I started at Clark’s Hill Historic Site – just 13 acres at a point on the Missouri River that was a campsite for the Lewis and Clark Expedition. The Osage Trail (0.5 mile, one way) has a couple of steep climbs through forest, before it ends at a deck on the bluff, overlooking the former confluence of the Osage and Missouri Rivers (That confluence is now 5 miles away). The only interesting color was from a yellow maple tree. Of the few other maples I saw, half were already brown and the rest hadn’t changed yet. I’ve taken some nice leaf photos here in the past, so it’s worth the short trip.

From there I went to Painted Rock Conservation Area, 1500 acres that includes the Osage Bluff Trail, which weaves on and off bluffs that overlook the Osage River.

Lichen Mossy Hike_4

Osage River & Bloody Island Overlook
Osage Bluff Scenic Trail

There are the remains of a stone Indian burial cairn, and pictographs on one bluff face are visible from the river (not from the trail). There are a few more maples here, but with little color in those that had changed. As it happened, clouds moved in and I had overcast skies by the time I came out to the first overlook – not a great day for photos, so most that I took were of moss, lichen and rock formations.

Lichen Mossy Hike_5

As always, I enjoyed the hike, nearly 2 miles, including some off trail exploring to get my best photo of the day, beneath an overhanging rock formation, looking out on the river – testing my balance just a little bit more than I should.

Lichen Mossy Hike_12

Osage River seen from Painted Rock Conservation Area
(click for larger view)

Ken G.


Deux Presque Isles

The Big Day

Presque Isle Lighthouse, Erie, Pennsylvania

At our wedding on the shore of Lake Erie, at the Presque Isle Lighthouse in Erie, Pennsylvania, we learned that Michigan also has a Presque Isle, with two lighthouses of its own. We traveled there last week and stayed at a B&B while we explored the area and a few of Michigan’s 124 lighthouses. (In Pennsylvania, Presque Isle rhymes with “desk” and “aisle.” In Michigan it’s a French pronunciation, rhyming with “eel.”)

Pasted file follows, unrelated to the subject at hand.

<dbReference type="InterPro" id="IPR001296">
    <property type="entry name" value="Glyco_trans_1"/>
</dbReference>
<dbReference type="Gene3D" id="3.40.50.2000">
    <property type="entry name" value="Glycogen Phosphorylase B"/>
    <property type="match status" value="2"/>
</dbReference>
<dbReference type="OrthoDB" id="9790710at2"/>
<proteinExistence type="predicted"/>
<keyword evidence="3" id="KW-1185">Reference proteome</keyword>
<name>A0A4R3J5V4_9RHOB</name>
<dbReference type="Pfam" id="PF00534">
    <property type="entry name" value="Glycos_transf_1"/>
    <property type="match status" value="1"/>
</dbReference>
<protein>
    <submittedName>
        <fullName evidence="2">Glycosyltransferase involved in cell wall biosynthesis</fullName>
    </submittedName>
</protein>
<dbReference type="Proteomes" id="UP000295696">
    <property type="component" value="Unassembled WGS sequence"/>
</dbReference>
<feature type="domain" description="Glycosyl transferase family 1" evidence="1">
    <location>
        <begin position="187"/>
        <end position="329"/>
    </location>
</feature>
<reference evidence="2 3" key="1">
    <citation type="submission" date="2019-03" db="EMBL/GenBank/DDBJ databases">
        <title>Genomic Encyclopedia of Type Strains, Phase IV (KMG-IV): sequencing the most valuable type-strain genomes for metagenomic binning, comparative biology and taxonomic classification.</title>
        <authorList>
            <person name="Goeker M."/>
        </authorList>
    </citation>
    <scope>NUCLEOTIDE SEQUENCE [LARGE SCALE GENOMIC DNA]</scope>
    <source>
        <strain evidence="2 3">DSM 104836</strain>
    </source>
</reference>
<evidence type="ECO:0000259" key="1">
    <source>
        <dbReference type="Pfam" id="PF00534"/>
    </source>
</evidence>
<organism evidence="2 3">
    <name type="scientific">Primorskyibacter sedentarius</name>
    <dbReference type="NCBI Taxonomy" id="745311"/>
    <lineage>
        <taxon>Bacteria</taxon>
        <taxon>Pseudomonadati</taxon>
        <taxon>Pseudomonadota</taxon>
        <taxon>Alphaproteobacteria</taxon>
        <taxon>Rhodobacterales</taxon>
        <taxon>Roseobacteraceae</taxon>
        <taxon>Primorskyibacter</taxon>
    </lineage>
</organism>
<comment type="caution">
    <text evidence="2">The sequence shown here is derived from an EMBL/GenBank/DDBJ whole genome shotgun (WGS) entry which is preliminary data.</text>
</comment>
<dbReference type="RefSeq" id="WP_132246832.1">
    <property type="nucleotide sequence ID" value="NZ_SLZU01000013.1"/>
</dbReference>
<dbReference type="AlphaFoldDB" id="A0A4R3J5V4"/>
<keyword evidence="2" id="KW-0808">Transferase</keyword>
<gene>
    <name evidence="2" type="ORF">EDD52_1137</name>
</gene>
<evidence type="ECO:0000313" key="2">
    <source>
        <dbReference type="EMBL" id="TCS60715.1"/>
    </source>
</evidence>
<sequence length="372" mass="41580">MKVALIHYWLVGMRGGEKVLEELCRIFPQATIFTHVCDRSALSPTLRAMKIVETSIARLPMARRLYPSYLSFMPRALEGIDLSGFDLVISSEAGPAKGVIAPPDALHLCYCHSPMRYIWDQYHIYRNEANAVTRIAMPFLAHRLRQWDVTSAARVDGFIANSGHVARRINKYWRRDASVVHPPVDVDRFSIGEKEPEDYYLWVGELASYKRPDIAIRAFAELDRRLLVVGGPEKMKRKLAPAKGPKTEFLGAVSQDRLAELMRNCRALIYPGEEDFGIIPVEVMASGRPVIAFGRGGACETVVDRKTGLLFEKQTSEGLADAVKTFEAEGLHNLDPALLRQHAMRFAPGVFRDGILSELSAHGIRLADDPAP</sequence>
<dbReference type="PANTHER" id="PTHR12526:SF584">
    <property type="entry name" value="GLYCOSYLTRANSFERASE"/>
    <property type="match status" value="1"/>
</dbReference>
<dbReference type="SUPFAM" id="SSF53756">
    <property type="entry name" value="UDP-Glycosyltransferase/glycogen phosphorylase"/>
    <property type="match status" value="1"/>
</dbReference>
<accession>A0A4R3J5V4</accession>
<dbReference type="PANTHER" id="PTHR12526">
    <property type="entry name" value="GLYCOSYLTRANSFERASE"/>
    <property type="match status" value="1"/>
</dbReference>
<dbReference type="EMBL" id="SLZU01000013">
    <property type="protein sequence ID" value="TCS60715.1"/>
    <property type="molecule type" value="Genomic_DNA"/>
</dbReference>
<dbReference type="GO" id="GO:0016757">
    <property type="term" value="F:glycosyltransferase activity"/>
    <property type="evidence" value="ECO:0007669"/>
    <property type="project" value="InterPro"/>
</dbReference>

Our route took us through Wisconsin, where we visited a close friend, past Green Bay and across Michigan’s Upper Peninsula, where we crossed the Straits of Mackinac on the Mackinac Bridge and on to Presque Isle, on Lake Huron. From there we went to Holland, Michigan, (with another visit with a friend in Lansing) before heading home to Missouri.

“Presque Isle” is French for “peninsula” (literally, “almost an island”). Presque Isle at Erie is a peninsula connected to the mainland by a narrow causeway, while Presque Isle, MI, is located on a narrow strip of land separating Lake Huron from the much smaller Grand Lake. In Michigan, the town (and county) use the French pronunciation for Presque Isle. There is another Presque Isle, with a lighthouse, in Michigan on Lake Superior and a Presque Isle, Wisconsin (on land separating two interior lakes), as well as Presque Isle in northern Maine, on a peninsula formed at the confluence of two streams. Michigan was such a wonderful experience that I’m sure we’ll be back, with more time to take in Lake Superior.

(In the slide show, each photo offers a link to a larger image.)

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We also toured the New Holland Brewery, in Holland, Michigan.

Finalizing Details

Something about lakeshore.png

Those details, concerning details and other details, that prompted my absence a couple of weeks ago are being finalized this weekend.  Once again, my presence on WordPress will be scarce for the next week. I’ll be sure to catch up with reading when I return.

I’ll also catch up with writing. Fortunately, inspiration is not taking a holiday.  It’s more like the reason for the holiday.

Ken G.

Absence of Details


I need to attend to some details, concerning details and other details, so my presence on WordPress will be sporadic for the next week. I look forward to catching up with some reading when I return.

It also means a short break from writing – but not imagining. The wheels are always turning.

Ken G.

Optical Illusion – #writespiration

Optical Illusion

Optical Illusion

I love what you’ve done with the place! It was so empty and wanting when you first found it. It’s too bad you and Stephen didn’t last as a couple. He would have loved this. Funny, how he disappeared.

Tell me, wasn’t this room larger? That wall seems so much closer, now.

In Writespiration #117 52 Weeks in 52 Words Week 21, Sacha Black offers a photo (above) and asks that we tell a story of why the room is empty – in exactly 52 words. My response is a sequel, of sorts, to the response by Jane Dougherty.